Steadily going insane…or not.
How can a house be so quiet? It’s not just that there is no one else here to make noise, it’s like the house absorbs any sound I make. Days here alone and I wonder if I’ve lost my hearing entirely, but for the relentless ticking of the clock. A countdown to madness.
I search for reasons to get out, places to go. Yesterday I decided to take my crappy little netbook to a coffeeshop to work there. The sounds of coffee being prepared, conversations held by others, anything to avoid the ticking silence.
The air was misting, heavy enough that most people would have called it rain. And suddenly I didn’t want to be in the coffeeshop, I needed to be outside. I wanted to walk by the sea, see her rolling ocean breakers smashing into the helplessly stubborn shore.
So I turned back to home, switched the computer for the camera and the mp3 player, and started walking.
The air was like that moment you turn off the shower, water coating you but no tangible falling. It felt good, but the mood, the music, the prospects for everything were not. Grey steps on grey pavement under a grey sky beside grey waves, the future…grey.
I’d tried to work on my writing project that morning, and after an hour it hit me: it sucks. The first few pages…if I picked up a book like that, I would put it back down unread. Why would anyone read my scribbling when there are so many better books out there? The competition unnerved me. No point in trying.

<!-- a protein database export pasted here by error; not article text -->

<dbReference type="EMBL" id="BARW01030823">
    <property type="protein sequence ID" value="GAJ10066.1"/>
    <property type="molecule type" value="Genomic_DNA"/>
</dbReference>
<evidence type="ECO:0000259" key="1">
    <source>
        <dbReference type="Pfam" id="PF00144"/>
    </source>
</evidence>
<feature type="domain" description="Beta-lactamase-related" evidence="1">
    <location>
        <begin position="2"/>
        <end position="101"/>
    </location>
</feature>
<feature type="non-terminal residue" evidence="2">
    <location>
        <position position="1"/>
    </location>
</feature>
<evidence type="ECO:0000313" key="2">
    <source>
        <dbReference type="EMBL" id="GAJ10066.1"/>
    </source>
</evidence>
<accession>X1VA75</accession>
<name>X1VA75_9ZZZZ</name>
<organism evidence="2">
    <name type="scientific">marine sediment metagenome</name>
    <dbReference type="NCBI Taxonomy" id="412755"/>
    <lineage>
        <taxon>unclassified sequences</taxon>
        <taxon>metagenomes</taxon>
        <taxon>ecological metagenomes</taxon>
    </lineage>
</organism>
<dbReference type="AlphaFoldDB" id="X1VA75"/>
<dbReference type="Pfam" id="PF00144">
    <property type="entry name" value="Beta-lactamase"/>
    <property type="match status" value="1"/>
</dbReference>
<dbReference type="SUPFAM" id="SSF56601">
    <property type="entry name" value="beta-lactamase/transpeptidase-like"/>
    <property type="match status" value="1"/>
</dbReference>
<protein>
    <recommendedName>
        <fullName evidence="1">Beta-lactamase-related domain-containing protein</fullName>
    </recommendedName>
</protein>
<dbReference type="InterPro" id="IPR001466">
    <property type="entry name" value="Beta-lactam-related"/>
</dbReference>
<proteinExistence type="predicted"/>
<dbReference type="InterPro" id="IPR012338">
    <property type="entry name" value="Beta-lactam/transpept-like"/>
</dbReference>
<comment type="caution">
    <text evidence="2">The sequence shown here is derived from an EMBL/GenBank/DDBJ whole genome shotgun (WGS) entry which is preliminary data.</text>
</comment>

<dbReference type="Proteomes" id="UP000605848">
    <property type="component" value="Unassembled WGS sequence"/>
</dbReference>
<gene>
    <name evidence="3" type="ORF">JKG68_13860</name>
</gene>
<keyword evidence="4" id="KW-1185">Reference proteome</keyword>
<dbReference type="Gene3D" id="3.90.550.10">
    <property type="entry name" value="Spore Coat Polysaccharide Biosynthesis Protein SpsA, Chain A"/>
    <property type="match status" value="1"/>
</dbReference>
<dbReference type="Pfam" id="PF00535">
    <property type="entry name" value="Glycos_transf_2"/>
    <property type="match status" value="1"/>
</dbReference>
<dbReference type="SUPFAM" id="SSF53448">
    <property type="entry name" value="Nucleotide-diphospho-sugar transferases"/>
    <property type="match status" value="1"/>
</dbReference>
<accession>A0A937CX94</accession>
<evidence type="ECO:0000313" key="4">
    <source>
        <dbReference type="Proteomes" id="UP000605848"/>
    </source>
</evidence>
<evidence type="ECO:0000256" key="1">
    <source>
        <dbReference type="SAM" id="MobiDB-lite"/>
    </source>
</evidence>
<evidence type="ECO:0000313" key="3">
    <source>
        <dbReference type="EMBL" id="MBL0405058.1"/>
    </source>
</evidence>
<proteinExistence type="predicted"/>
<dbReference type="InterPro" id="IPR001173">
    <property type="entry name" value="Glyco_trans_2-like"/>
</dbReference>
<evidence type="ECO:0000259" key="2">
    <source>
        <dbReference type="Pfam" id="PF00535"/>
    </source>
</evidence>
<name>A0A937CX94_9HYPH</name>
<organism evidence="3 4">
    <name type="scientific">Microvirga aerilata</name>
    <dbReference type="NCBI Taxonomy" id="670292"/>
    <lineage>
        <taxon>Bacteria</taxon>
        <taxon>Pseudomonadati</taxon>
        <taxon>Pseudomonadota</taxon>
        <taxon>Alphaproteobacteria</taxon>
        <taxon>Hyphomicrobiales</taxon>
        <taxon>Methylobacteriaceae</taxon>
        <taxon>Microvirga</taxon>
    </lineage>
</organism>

I kept walking, sweatshirt slowly soaking through. Passersby passing by, apparently not seeing me. Did I even exist anymore? Shoes squelching, eyelids dripping, vision clenched in wet eyelashes.
I got to the end of the road, where it turns to lose its memory of oceanic greatness in the mundane ambling of city streets. That’s the famous Steamer’s Lane in Santa Cruz, California, where the surfers do their thing.
And there was a competition going.
The waves were speckled with a surfer horde doing their best to distinguish themselves for the judges, but indistinguishable in their uniform black wetsuits, the judges hidden in a black tarp booth so no one knew if they were paying attention anyway.
And there in front of me, just off the edge, a sea otter floated on its back, eating a sea urchin, totally uncaring of the surfing competition going on around him.
I laughed out loud.
And I realized that I can be that otter. I can lie back in the sea’s embrace and enjoy my fucking sea urchin thank you very much, without a care in the world for the competition around me. It’s not my competition, my life is other than that.
I laughed again. The damp clothing was the only weight on my shoulders.
Not waiting for shuffle to lend a hand I chose some upbeat music, potent rhythm, and returned home, steps coming quick and powerful. So maybe someday I’ll tell this blog that I finished my book. Maybe not. Sea otter don’t give a shit, the world is good.